Blog 4 of this series:

[1] WD Halls, “Politics, Society and Christianity in Vichy France”, (Oxford: Berg Publishers, 1995), pp. 209-210.

[2] “Vichy France, Old Guard and New Order, 1940-1944 (New York: Columbia University Press, 1972, 2011), pp. 221-227.

[3] Robert Paxton, Vichy France, pp. 181-185.

[4] WD Halls, Politics, Society and Christianity in Vichy France, pp. 216-217ff.

[5] Robert Paxton, Vichy France, p. 383.


[7] Robert Paxton, Vichy France, pp. 280-282, 292.

[8] Robert Paxton, Vichy France, pp. 294-301.


[10] Robert Paxton, Vichy France, pp. 326-329.

About Bruce Strom 185 Articles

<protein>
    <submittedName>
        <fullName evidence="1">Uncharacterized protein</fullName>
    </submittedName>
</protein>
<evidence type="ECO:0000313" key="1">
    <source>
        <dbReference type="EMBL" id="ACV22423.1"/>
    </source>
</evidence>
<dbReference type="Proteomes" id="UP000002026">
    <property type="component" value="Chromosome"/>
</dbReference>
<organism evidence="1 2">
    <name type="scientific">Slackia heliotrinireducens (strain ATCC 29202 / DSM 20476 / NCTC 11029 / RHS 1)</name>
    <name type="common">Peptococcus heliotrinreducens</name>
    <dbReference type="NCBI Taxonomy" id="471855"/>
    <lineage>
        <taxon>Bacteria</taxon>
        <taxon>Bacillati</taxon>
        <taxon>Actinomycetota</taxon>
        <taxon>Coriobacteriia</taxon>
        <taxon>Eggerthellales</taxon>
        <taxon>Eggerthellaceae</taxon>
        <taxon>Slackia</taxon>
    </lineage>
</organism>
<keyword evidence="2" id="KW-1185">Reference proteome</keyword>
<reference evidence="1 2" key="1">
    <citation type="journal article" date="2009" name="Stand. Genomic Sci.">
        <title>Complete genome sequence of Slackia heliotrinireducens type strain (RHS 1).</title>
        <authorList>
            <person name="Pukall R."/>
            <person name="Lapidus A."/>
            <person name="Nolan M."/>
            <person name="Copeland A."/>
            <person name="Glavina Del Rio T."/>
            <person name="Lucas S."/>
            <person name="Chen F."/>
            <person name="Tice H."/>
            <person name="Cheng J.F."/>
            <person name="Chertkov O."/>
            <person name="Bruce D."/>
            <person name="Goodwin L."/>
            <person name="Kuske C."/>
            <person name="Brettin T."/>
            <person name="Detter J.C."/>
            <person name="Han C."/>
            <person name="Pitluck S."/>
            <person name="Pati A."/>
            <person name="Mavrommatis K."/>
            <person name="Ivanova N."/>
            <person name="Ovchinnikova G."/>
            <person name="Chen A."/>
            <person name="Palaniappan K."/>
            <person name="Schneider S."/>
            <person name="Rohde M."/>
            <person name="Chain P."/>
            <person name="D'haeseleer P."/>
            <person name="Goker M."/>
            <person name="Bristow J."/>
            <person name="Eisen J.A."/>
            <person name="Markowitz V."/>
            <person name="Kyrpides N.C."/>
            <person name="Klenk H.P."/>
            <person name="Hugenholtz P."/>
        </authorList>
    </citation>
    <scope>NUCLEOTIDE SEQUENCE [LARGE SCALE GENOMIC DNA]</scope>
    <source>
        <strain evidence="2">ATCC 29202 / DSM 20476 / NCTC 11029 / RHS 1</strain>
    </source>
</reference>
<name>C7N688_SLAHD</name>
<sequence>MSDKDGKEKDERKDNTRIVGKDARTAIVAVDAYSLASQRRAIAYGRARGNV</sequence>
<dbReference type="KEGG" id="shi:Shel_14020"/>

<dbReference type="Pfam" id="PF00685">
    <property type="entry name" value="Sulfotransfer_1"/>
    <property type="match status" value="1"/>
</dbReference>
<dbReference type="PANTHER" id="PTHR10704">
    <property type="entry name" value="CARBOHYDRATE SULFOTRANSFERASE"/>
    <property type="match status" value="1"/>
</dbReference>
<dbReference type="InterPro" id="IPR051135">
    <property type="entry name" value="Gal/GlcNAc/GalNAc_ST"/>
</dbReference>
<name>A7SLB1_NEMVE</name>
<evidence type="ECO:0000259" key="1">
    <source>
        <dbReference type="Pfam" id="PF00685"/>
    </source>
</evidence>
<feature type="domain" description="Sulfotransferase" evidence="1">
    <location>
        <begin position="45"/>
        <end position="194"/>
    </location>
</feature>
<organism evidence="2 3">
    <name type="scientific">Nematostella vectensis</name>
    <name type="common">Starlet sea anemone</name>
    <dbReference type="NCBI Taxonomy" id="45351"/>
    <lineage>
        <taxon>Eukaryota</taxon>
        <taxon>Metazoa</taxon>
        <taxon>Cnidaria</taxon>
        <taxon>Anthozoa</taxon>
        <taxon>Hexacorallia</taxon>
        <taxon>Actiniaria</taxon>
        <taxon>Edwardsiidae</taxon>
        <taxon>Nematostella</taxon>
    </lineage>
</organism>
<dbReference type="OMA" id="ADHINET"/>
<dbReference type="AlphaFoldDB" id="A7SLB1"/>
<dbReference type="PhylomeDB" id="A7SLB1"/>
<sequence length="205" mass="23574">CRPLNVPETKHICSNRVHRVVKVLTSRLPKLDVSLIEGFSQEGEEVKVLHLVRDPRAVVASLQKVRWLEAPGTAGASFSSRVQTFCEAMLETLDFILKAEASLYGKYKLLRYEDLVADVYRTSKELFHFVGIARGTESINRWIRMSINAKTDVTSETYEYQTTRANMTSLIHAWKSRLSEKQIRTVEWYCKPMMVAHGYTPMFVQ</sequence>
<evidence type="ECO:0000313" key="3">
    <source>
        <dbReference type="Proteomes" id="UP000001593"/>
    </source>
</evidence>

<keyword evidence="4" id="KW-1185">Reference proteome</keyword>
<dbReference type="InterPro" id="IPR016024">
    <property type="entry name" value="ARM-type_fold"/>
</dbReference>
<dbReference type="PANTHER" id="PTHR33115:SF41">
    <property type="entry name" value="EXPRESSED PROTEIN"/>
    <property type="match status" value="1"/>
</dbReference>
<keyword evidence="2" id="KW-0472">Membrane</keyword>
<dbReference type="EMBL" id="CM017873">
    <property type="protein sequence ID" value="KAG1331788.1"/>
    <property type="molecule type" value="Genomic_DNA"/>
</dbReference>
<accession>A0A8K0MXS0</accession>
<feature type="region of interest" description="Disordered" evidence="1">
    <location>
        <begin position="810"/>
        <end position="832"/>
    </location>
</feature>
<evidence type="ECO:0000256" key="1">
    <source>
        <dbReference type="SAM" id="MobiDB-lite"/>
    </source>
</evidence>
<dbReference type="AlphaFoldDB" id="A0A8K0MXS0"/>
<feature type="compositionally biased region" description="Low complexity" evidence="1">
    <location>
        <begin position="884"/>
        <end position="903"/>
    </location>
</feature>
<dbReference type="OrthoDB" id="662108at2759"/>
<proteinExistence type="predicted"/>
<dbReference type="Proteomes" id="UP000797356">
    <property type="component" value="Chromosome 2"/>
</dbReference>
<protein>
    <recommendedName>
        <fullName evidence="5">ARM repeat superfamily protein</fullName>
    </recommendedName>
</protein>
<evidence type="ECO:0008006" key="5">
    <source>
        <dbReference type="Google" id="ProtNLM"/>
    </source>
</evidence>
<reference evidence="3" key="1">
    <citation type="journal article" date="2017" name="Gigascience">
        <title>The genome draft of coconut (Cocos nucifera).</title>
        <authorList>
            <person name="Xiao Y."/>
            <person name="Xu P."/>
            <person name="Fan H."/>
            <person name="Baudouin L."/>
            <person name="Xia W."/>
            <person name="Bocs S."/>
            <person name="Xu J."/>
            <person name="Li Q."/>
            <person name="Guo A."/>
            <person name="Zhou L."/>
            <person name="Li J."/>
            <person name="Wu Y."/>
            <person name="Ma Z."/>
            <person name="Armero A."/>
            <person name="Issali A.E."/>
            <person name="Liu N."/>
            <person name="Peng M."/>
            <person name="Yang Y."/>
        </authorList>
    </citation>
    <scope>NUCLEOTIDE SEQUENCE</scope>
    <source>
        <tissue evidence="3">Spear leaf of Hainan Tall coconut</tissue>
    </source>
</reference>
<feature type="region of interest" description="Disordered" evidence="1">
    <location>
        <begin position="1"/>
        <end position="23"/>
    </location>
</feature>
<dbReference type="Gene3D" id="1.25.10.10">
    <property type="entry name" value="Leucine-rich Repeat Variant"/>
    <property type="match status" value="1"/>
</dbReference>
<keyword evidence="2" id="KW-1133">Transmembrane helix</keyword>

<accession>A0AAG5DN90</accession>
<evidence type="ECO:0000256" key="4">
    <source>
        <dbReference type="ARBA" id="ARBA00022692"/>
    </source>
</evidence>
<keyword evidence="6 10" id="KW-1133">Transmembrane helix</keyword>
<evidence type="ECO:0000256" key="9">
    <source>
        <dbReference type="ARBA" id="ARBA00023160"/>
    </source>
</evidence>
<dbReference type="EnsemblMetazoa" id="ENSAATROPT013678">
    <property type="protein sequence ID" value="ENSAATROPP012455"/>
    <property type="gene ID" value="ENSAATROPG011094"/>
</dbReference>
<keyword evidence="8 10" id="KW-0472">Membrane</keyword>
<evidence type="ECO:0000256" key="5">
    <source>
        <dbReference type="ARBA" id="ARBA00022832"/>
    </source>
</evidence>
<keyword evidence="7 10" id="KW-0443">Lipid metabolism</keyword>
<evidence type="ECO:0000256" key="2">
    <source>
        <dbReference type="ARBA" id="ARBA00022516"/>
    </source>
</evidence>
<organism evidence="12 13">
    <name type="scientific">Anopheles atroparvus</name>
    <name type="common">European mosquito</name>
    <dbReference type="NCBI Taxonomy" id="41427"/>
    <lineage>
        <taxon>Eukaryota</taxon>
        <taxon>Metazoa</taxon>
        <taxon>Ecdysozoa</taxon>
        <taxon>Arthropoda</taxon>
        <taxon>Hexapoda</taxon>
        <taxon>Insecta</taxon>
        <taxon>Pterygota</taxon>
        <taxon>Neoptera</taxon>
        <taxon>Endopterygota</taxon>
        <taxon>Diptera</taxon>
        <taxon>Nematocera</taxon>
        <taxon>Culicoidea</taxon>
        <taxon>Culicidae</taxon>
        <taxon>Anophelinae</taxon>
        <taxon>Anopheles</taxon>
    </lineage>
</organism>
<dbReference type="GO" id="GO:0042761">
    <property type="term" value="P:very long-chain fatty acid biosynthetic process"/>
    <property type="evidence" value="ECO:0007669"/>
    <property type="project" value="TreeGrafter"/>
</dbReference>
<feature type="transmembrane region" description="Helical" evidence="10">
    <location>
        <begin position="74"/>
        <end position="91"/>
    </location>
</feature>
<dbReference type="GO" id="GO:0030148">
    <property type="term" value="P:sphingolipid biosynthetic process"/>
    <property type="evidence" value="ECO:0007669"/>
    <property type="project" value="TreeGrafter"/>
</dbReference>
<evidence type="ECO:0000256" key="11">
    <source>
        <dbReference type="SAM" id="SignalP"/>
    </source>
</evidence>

I was born and baptized and confirmed as a Lutheran. I made the mistake of reading works written by Luther, he has a bad habit of writing seemingly brilliant theology, but then every few pages he stops and calls the Pope often very vulgar names, what sort of Christian does that? Currently I am a seeker, studying church history and the writings of the Church Fathers. I am involved in the Catholic divorce ministries in our diocese, and have finished the diocese two-year Catholic Lay Ministry program. Also I took a year of Orthodox off-campus seminary courses. This blog explores the beauty of the Early Church and the writings and history of the Church through the centuries. I am a member of a faith community, for as St Augustine notes in his Confessions, you cannot truly be a Christian unless you worship God in the walls of the Church, unless persecution prevents this. This blog is non-polemical, so I really would rather not reveal my denomination here.